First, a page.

- The Washington Times - Sunday, November 17, 2002

ST. PAUL, Minn. There is only so much a goaltender can do, even when one is playing like an All-Star, which the Washington Capitals' Olie Kolzig is these days.
One would think 30 saves in 31 shots would be enough for a goalie to earn a victory. Not so for Kolzig, who through no fault of his own got tagged for a 1-0 loss against the Minnesota Wild last night at the Xcel Energy Center.
The defensive-minded Wild, a battalion of swift-skating Smurfs, were 7-0 this season when taking a lead into the final period before last night. The Caps were 1-7 when trailing going into the last period. So when the Wild took the lead on Pascal Dupuis' second-period goal and maintained it until the intermission, the game virtually was over.
The Caps earned just one out of four possible points on this two-game trip, and the lack of offensive support for Kolzig is the reason the Caps came away with a tie and loss.
With the season nearly one-quarter complete, Kolzig has had only one game that could be called a laugher in which his efforts and those of his teammates provided him with a cushion to operate, That came Nov.9, when Washington had a 4-0 lead against Philadelphia at the start of the third period.
One-goal margins have been the norm; only four times in 18 games have the Caps scored more than two goals pathetic considering the club's offensive talent.
"We don't score many goals," Jaromir Jagr said last night, stating the obvious. "We work so hard [to] score goals but, the case for me, we don't work as a unit. … We don't help each other. [Flying solo] doesn't work any more. We just don't work together. We don't make the easy passes … a lot of stuff.
"I'm not surprised, there's no connection," he continued, using body parts to illustrate. "You cannot fight anybody if you just have strong arms and legs; you have to have the stomach or you can't beat anybody. There is no connection even though the stomach is the most important part of the body. And we don't have the connection. One time only hands work, other time only legs work but the whole body doesn't work."
Washington fell behind seven minutes into the second period on a shot on which Kolzig appeared to hesitate just a split-second, and it cost him. Dupuis shot from the inside edge of the right circle. The puck rose some then dipped just under Kolzig's left elbow and into the net.
Even when the Caps were on power plays, of which they got a few last night as opposed to Friday in Chicago, they showed little urgency in attacking the goal. The team seemed almost satisfied to escape without allowing a shorthanded goal.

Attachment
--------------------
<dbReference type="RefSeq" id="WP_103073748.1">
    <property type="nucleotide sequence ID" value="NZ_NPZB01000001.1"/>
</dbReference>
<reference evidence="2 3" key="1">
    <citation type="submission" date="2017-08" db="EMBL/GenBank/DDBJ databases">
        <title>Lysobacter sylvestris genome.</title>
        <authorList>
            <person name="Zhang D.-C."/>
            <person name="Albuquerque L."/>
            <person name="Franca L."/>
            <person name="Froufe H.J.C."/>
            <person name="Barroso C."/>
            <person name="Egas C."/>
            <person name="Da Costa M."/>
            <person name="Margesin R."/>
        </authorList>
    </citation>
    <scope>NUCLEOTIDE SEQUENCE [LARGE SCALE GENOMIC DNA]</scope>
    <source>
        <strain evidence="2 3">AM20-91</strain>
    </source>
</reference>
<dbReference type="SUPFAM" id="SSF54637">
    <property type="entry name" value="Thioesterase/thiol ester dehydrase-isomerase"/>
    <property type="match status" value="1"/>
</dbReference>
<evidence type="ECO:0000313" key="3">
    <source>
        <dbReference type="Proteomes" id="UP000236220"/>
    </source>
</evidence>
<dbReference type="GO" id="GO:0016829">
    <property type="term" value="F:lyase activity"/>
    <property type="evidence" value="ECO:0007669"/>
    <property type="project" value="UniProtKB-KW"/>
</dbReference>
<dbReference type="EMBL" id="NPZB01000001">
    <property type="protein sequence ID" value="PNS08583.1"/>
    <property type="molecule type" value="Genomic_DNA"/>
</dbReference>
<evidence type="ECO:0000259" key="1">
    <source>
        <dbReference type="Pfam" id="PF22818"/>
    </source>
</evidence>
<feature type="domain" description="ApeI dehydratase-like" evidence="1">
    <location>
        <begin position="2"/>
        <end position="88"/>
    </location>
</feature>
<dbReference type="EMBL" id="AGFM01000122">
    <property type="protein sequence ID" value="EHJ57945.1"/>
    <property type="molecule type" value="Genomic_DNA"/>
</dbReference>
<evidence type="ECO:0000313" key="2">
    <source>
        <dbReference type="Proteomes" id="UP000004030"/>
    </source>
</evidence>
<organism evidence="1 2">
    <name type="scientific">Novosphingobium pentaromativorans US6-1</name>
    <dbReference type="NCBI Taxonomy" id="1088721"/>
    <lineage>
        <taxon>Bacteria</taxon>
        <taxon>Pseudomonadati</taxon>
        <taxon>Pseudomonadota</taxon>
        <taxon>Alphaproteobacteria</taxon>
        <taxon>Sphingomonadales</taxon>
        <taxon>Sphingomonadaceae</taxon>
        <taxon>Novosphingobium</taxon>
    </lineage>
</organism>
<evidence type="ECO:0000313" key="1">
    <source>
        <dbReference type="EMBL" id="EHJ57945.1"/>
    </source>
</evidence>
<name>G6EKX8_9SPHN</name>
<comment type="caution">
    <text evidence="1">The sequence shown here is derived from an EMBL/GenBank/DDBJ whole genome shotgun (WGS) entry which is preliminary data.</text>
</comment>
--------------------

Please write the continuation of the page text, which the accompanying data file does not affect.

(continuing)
The Caps appear to have only one line operating cohesively, the containment unit of Steve Konowalchuk, Jeff Halpern and Mike Grier, but that is to be expected. The checking line knows its objective before the game begins: to shut down the opposition's top line. Any offense it produces and it had eight goals going into last night is a gift that is never refused and usually comes at a time when it is needed.
Other lines are not so lucky. The top line is going through another modification, the addition of Kip Miller as Dainius Zubrus was dropped to the fourth line. This came after Zubrus was moved from first-line center to left wing so second-line center Robert Lang could replace him as Jagr's pivot.
The second line is a work in progress. Last night the versatile Glen Metropolit popped up on the right side, replacing Andreas Salomonsson, who was bumped down to the fourth line with Zubrus and rookie Brian Sutherby. But the talents of two gifted players on the second line, Peter Bondra and Michael Nylander, don't seem to be fully utilized with so many changes.
Defensively, there are new pairs almost nightly as coach Bruce Cassidy tries to find better chemistry. The days when the coach had the luxury of picking from eight candidates to fill six slots are gone. Sylvain Cote has been bought out, and Brendan Witt is hurt. Going into last night the defense had contributed one goal in 17 games. More is needed.
Of Washington's last nine goals, six have come from the Pittsburgh connection Jagr, Lang or Miller and one of the remaining three came from defenseman Sergei Gonchar. That means the rest of the forwards have had two goals in five games.
The only way for the Caps to win under those circumstances is to ask Kolzig to pitch a shutout every night. And these days that may not be enough.


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